[Dr. Abe Baggili]: So you installed software and you used Google Maps [Dr. Abe Baggili]: The artifact from Google Maps that we can extrapolate is an example of an artifact [Dr. Abe Baggili]: Like your location, the date and time you went, the – where you – yeah, why are you [Dr. Abe Baggili]: laughing, that’s your thesis. You gotta do that [Dr. Abe Baggili]: Process automation. Machine learning. Does anyone know what machine learning is? [Dr. Abe Baggili]: Mike, do you know what machine learning is? What’s machine learning? [Mike]: Trying to use machine learning stuff [Dr. Abe Baggili]: Trying to use machine learning stuff [Dr. Abe Baggili]: Mike does machine learning every single day, he’s been doing that for the past two months [Dr. Abe Baggili]: One of the things we’re doing is we’re trying to develop artificial intelligence techniques [Dr. Abe Baggili]: where we give it an android application and it says, “this is malicious” or “this is benign” [Dr. Abe Baggili]: And you can only do that with algorithms, with machine learning [Dr. Abe Baggili]: So you train the system – and the certain example that we’re doing – we’re creating [Dr. Abe Baggili]: a classifier that can classify an application as either benign or malicious [Dr. Abe Baggili]: Moving from postmortem to real time [Dr. Abe Baggili]: So the whole idea of forensics has been, for quite some time, let’s investigate after something happens [Dr. Abe Baggili]: But what if we can find out what’s happening in real time? [Dr. Abe Baggili]: It’s an interesting question [Dr. Abe Baggili]: And we’re actually working on something with SAIG University, which is the University [Dr. Abe Baggili]: I was at when they [unrecognizable speech] – we have a grant where we created an agent that can go on your system that can [Dr. Abe Baggili]: log everything that’s happening on your computer [Dr. Abe Baggili]: Do you see where I’m going with that? Yes? [Audience Member]: Wouldn’t that cause a privacy issue? [Dr. Abe Baggili]: Right. We’re doing that for research purposes right now [Dr. Abe Baggili]: So when we’re logging the data, we get data, and then we can analyze the data and then [Dr. Abe Baggili]: find behaviors that look weird [Dr. Abe Baggili]: And if you find those behaviors from the data, then we can start saying, “Hey there’s something [Dr. Abe Baggili]: – there’s an anomaly here. We should investigate that” [Dr. Abe Baggili]: And if we can do that in real time that’s really good. Okay [Dr. Abe Baggili]: It doesn’t mean that that agent can’t be installed on the work computer when you graduate at your company [Dr. Abe Baggili]: So you’re talking about privacy issues as they relate to you as a person – when you [Dr. Abe Baggili]: work in a company, there is no privacy [Dr. Abe Baggili]: Don’t expect them not to save everything that you’re doing on every single computer system [Dr. Abe Baggili]: that’s given to you, or mobile phone or whatever it is [Dr. Abe Baggili]: So if you want to have a private life, get another phone and another laptop and don’t [Dr. Abe Baggili]: use your work phone and your work laptop for the same purposes as your personal life [Dr. Abe Baggili]: Try not to do that. Alright [Dr. Abe Baggili]: Here are some projects that we have in the pipeline and that we’re – that we’re trying to push out [Dr. Abe Baggili]: We’re trying to work on ways to create skeletal images [Dr. Abe Baggili]: Rather than take an exact copy of the hard drive, can we actually find a way to get the [Dr. Abe Baggili]: important parts? That’s something we’re trying to do [Dr. Abe Baggili]: We’re trying to create a tool kit that enables investigators to analyze android malware right now [Dr. Abe Baggili]: We’re trying to create – hopefully in the future, which we haven’t started enough of [Dr. Abe Baggili]: that – open source tool kits for doing mobile phone forensic analysis [Dr. Abe Baggili]: We’re trying to do – there’s this thing called natural language processing, which is processing [Dr. Abe Baggili]: text and processing language, so you can get more things – or you can profile a person [Dr. Abe Baggili]: based on the words that they’re using, for example, in an email – there’s something called authorship attribution [Dr. Abe Baggili]: By getting your emails, I can actually write an algorithm that goes through your emails [Dr. Abe Baggili]: and learns the way that you write as a person – and therefore, when you write something [Dr. Abe Baggili]: else, I can compare it to what we already know, using computer programming, and then [Dr. Abe Baggili]: I can say, “There’s a 99% chance that you were the one that actually wrote this” [Dr. Abe Baggili]: And that is powerful in so many ways [Dr. Abe Baggili]: Needs analysis surveys, and I showed you a little bit of results from our surveys [Dr. Abe Baggili]: Distributed file system forensics – that’s changing [Dr. Abe Baggili]: Basically – right now a file system resides on one computer, but file systems are becoming [Dr. Abe Baggili]: distributed amongst different computers. So now we’re dealing with yet another layer of problems [Dr. Abe Baggili]: So here are some more research ideas [Dr. Abe Baggili]: If you’re really interested in doing more things that are technical as it relates to [Dr. Abe Baggili]: this field, do some unusual device forensics [Dr. Abe Baggili]: Take the recei – the At&T receiver, brake it apart, see if you can get data out of it [Dr. Abe Baggili]: Smart TVs, smart watches, gaming devices – ISP wireless routers [Dr. Abe Baggili]: Okay one of my students was going to work on a project – which somebody did something [Dr. Abe Baggili]: similar – where – it’s a robot that walks around, finds wireless networks, hacks it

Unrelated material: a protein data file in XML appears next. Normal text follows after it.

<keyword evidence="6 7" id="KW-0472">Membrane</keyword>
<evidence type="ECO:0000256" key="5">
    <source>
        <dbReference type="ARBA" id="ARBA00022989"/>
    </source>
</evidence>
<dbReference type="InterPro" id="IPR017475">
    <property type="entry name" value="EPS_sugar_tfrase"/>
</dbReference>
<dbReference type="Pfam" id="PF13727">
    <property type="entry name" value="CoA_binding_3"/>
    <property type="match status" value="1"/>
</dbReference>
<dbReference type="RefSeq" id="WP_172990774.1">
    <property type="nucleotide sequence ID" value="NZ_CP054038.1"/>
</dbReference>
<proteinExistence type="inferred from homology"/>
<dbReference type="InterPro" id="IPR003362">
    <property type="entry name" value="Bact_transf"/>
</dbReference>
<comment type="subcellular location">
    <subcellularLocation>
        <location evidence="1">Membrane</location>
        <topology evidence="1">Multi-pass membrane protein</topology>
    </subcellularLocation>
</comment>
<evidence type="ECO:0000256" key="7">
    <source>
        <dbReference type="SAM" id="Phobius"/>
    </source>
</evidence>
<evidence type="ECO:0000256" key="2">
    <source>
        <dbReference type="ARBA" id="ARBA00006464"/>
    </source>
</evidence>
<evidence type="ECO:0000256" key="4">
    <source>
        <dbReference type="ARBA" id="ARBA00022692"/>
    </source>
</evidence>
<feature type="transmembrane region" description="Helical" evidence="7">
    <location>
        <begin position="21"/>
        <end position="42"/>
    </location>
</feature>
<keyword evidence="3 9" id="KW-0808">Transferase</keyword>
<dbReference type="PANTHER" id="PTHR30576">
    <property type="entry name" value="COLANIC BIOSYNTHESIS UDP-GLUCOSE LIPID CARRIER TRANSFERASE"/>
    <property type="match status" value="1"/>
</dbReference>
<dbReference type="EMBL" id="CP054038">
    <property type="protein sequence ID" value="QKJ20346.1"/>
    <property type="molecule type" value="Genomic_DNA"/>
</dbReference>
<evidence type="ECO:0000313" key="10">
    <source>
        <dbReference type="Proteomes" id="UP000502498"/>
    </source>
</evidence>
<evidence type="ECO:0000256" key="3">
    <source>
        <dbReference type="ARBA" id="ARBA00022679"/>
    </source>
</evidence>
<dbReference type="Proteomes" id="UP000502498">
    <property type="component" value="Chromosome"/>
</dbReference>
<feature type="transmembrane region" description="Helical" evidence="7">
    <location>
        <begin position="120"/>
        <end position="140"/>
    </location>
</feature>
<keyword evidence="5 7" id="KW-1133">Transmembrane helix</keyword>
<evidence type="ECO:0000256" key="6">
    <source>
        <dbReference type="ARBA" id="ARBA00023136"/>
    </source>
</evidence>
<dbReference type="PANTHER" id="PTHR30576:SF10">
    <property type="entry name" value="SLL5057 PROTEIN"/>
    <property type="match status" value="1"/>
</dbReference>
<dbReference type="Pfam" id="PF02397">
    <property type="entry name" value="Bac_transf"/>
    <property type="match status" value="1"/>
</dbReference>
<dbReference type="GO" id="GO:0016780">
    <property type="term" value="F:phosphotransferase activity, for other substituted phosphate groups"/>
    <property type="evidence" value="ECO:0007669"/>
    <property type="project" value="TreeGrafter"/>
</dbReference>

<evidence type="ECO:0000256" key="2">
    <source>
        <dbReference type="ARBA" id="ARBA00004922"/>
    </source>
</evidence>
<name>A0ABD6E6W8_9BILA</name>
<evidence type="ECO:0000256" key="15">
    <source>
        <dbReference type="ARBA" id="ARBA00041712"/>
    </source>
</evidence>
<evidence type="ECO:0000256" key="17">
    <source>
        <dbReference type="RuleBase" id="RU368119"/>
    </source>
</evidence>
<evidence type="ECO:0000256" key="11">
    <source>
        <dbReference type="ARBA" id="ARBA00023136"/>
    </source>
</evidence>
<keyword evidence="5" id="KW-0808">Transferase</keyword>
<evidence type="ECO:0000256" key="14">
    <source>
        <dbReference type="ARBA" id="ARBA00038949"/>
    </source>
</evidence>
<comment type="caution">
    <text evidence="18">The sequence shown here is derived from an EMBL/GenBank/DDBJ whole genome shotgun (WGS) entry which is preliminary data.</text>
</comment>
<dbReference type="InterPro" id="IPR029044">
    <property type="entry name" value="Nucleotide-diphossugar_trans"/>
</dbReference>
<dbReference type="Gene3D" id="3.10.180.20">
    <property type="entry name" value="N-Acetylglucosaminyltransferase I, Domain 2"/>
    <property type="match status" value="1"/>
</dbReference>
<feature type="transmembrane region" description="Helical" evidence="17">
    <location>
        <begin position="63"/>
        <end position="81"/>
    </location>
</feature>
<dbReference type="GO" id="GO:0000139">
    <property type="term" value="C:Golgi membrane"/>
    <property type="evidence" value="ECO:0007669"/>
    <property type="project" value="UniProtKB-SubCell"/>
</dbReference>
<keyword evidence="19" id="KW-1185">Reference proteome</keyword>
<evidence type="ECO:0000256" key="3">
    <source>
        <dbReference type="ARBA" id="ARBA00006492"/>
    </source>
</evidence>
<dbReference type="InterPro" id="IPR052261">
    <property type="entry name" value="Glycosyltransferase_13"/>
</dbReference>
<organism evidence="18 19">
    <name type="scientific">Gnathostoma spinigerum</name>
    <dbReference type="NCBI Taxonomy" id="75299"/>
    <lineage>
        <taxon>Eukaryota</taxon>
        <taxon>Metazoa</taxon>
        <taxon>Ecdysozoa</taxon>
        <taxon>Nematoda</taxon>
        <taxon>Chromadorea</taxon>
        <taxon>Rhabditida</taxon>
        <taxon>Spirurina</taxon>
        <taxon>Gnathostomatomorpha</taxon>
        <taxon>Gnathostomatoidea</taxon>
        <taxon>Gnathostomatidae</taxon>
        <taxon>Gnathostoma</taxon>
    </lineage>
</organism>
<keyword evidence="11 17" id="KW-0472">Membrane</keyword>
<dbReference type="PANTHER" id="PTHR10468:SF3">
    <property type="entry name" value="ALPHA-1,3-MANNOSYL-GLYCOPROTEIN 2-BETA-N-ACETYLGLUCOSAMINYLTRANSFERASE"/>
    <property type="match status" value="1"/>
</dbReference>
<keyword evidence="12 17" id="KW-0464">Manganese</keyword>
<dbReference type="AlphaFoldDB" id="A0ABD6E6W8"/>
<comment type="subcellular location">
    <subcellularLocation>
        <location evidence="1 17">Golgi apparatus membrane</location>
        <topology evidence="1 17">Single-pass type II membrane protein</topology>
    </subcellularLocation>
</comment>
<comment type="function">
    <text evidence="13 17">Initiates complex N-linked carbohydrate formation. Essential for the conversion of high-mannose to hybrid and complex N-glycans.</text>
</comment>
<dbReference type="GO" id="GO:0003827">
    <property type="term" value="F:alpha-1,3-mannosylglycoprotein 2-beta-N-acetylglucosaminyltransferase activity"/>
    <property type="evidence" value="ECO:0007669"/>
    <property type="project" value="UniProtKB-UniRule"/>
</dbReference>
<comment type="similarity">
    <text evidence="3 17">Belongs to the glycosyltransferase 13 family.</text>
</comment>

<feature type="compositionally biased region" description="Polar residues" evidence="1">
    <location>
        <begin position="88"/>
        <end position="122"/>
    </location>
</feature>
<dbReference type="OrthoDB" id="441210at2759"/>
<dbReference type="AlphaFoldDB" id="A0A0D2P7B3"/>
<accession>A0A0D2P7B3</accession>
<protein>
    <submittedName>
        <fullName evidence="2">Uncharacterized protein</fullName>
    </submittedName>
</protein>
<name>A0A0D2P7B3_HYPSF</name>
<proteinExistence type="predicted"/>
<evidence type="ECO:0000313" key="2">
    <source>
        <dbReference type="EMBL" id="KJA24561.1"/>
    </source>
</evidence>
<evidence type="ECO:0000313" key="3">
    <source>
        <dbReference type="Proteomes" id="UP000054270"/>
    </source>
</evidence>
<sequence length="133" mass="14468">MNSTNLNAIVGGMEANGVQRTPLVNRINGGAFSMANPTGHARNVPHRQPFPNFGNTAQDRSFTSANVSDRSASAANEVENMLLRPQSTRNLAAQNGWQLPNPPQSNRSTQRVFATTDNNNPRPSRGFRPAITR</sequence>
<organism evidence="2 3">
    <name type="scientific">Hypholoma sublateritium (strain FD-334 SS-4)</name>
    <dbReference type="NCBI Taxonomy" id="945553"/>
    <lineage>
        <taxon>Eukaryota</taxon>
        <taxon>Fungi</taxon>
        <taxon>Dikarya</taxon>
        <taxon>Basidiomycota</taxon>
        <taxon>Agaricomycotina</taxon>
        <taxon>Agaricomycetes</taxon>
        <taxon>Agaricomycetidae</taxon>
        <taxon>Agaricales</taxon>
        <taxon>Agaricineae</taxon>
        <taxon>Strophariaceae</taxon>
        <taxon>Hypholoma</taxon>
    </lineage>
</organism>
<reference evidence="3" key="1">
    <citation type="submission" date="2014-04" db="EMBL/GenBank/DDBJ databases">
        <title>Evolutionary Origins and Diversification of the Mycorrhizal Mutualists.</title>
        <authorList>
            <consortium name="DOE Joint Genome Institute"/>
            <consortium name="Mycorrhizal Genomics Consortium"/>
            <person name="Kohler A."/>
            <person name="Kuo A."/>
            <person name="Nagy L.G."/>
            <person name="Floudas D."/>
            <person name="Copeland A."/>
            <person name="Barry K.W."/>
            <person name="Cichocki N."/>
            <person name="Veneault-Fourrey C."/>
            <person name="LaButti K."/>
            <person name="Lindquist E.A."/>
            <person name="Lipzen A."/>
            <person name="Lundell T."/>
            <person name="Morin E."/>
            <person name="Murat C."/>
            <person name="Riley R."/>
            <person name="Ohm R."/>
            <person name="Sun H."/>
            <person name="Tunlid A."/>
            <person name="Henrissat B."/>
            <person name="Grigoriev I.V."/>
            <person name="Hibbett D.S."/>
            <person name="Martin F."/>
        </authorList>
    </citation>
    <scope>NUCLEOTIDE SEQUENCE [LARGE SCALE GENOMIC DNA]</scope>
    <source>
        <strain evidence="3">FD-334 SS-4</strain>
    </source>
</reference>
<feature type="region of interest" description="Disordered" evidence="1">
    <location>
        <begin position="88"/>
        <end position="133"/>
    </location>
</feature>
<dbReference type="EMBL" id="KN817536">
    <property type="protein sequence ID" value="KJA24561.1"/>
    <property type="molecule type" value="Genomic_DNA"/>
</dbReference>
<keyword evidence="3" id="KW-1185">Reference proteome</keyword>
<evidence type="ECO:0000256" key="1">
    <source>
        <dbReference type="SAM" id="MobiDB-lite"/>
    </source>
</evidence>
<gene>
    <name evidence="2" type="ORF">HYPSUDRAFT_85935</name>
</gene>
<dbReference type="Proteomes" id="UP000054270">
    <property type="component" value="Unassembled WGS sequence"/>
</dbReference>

[Dr. Abe Baggili]: on its own, and then displays the password to you. Could be fun. Stop smiling, that was you [Dr. Abe Baggili]: Ways of finding evidence quickly. That another thing that we really need to start doing [Dr. Abe Baggili]: So perhaps we should use statistical sampling models in order to do that [Dr. Abe Baggili]: So what we’ve accomplished over the last 1.25 years – here’s some of the stuff we’ve been able to do [Dr. Abe Baggili]: We’ve done Xbox One forensics, android malware forensics toolkit, we did a process model [Dr. Abe Baggili]: as it related to privacy, we have the AGP, the android genome project, we created a toolkit [Dr. Abe Baggili]: for forensically analyzing an iPhone, we did blackberry playboy forensic – blackberry playbook [Dr. Abe Baggili]: forensics, not playboy – using – using similarity matching on network traffic [Dr. Abe Baggili]: So one of the techniques we presented, which we – which was really authored by Frank Breitinger [Dr. Abe Baggili]: who is, again, not here – he was the lead author on this – and he came up with a technique [Dr. Abe Baggili]: in order to detect files that are being sent on the network, which could be really useful [Dr. Abe Baggili]: in data leakage prevention [Dr. Abe Baggili]: So in the Snowden case, if data was being sent over the network and you had very private [Dr. Abe Baggili]: data that should not have left that network, we have a technique of detecting that [Dr. Abe Baggili]: Forensics 20/20 triage, which is the triage tool I talked about – banking applications [Dr. Abe Baggili]: security quantification, catrecord, which is the agent I spoke about in terms of it [Dr. Abe Baggili]: collecting data on your computer, ChatON forensics which is a program that’s used for chatting on [Dr. Abe Baggili]: Samsung phones, or web private browsing forensics [Dr. Abe Baggili]: So you can actually download Orweb on your mobile phone, and what that does is that – it [Dr. Abe Baggili]: anonymizes your network traffic [Dr. Abe Baggili]: Can we get data from your phone that signifies the website you actually visited and the answer is yes [Dr. Abe Baggili]: Cyber crime censorship perception and bypassing controls – and this is a very social scientific [Dr. Abe Baggili]: study that I ran not too long ago – cloud forensic survey, Amazon Kindle Fire HD forensics, [Dr. Abe Baggili]: and there’s a lot more in the pipeline on what we’re working on [Dr. Abe Baggili]: So what’s, you know, what’s happening in terms of what’s going to happen in this domain? [Dr. Abe Baggili]: Well that’s really – a subject that we could talk about for hours, but the main thing is [Dr. Abe Baggili]: research, innovation. I recently wrote an article on LinkedIn which I’ve gotten a lot of interesting feedback [Dr. Abe Baggili]: from multiple different academics on, and I believe the title was, “Scholarship Drives Learning, [Dr. Abe Baggili]: and it’s Not the Other Way Around”, okay [Dr. Abe Baggili]: If I sit in a classroom and read the lecture slides in front of you – which is sort of [Dr. Abe Baggili]: what I did right now – okay – are you learning anything? We can debate that [Dr. Abe Baggili]: But if you actually work on a research project with me, and you try to innovate and create [Dr. Abe Baggili]: new knowledge where you really learn something – compare both learning – I mean compare both models [Dr. Abe Baggili]: In order for you to learn and really learn, you have to think outside of the box, you [Dr. Abe Baggili]: have to conduct research, you have to. You have to teach yourself new things [Dr. Abe Baggili]: You have to sit down in the lab, break things, play with things – and that’s really the major [Dr. Abe Baggili]: case in anything that you do as it applied in your life [Dr. Abe Baggili]: Even if you go out and you work in a company and you want to improve their system, [Dr. Abe Baggili]: you have to sit down and do research on your own [Dr. Abe Baggili]: That’s just the name of the game, no matter what field you’re in. That’s just the name of the game [Dr. Abe Baggili]: So love is all you need – false – all you need is science. And art [Dr. Abe Baggili]: I’m quite – I love art as well, because – and I’m gonna end with this – there is no good science without good art [Dr. Abe Baggili]: You have to be artistic in your mindset and think outside of the box to create good science, [Dr. Abe Baggili]: and that’s really what’s gonna push this field forward and hopefully – maybe, if I inspired [Dr. Abe Baggili]: at least one of you today – or two of you, or three of you – to want to pursue this area [Dr. Abe Baggili]: – it’s an open marketplace for you. You can do so much with it. Thank you for coming [Audience Member]: Does anybody have any questions? [Dr. Abe Baggili]: Yup [Audience Member]: I have a question. So when you’re teaching people to do these various things to protect or, more to investigate